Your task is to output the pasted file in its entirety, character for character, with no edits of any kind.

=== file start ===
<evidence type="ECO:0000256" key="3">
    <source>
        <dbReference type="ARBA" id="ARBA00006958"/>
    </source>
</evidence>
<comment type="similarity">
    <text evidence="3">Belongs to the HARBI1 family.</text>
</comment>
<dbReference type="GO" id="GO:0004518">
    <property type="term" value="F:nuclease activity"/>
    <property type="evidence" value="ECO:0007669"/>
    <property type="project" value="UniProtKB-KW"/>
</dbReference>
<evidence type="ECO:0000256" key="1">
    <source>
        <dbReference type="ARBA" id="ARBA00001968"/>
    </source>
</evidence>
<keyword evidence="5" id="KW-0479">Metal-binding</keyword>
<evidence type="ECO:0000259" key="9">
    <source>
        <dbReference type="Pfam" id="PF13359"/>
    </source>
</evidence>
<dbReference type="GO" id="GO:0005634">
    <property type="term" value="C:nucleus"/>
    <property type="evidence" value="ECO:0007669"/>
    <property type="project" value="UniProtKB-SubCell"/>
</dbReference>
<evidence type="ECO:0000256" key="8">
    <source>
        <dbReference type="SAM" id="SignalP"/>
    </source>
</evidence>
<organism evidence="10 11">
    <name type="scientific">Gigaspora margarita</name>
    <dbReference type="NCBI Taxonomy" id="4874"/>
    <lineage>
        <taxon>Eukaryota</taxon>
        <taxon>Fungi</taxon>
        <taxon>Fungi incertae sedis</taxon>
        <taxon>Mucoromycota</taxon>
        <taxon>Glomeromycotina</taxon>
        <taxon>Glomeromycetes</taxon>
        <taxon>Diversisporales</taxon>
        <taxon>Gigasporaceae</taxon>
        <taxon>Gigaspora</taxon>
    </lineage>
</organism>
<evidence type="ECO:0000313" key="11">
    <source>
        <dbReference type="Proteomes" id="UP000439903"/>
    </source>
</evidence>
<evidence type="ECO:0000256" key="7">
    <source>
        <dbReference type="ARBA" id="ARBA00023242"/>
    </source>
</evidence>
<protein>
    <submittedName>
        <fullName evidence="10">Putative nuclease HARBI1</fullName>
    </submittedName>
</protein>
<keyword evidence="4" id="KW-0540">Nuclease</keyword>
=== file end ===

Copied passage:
<evidence type="ECO:0000256" key="3">
    <source>
        <dbReference type="ARBA" id="ARBA00006958"/>
    </source>
</evidence>
<comment type="similarity">
    <text evidence="3">Belongs to the HARBI1 family.</text>
</comment>
<dbReference type="GO" id="GO:0004518">
    <property type="term" value="F:nuclease activity"/>
    <property type="evidence" value="ECO:0007669"/>
    <property type="project" value="UniProtKB-KW"/>
</dbReference>
<evidence type="ECO:0000256" key="1">
    <source>
        <dbReference type="ARBA" id="ARBA00001968"/>
    </source>
</evidence>
<keyword evidence="5" id="KW-0479">Metal-binding</keyword>
<evidence type="ECO:0000259" key="9">
    <source>
        <dbReference type="Pfam" id="PF13359"/>
    </source>
</evidence>
<dbReference type="GO" id="GO:0005634">
    <property type="term" value="C:nucleus"/>
    <property type="evidence" value="ECO:0007669"/>
    <property type="project" value="UniProtKB-SubCell"/>
</dbReference>
<evidence type="ECO:0000256" key="8">
    <source>
        <dbReference type="SAM" id="SignalP"/>
    </source>
</evidence>
<organism evidence="10 11">
    <name type="scientific">Gigaspora margarita</name>
    <dbReference type="NCBI Taxonomy" id="4874"/>
    <lineage>
        <taxon>Eukaryota</taxon>
        <taxon>Fungi</taxon>
        <taxon>Fungi incertae sedis</taxon>
        <taxon>Mucoromycota</taxon>
        <taxon>Glomeromycotina</taxon>
        <taxon>Glomeromycetes</taxon>
        <taxon>Diversisporales</taxon>
        <taxon>Gigasporaceae</taxon>
        <taxon>Gigaspora</taxon>
    </lineage>
</organism>
<evidence type="ECO:0000313" key="11">
    <source>
        <dbReference type="Proteomes" id="UP000439903"/>
    </source>
</evidence>
<evidence type="ECO:0000256" key="7">
    <source>
        <dbReference type="ARBA" id="ARBA00023242"/>
    </source>
</evidence>
<protein>
    <submittedName>
        <fullName evidence="10">Putative nuclease HARBI1</fullName>
    </submittedName>
</protein>
<keyword evidence="4" id="KW-0540">Nuclease</keyword>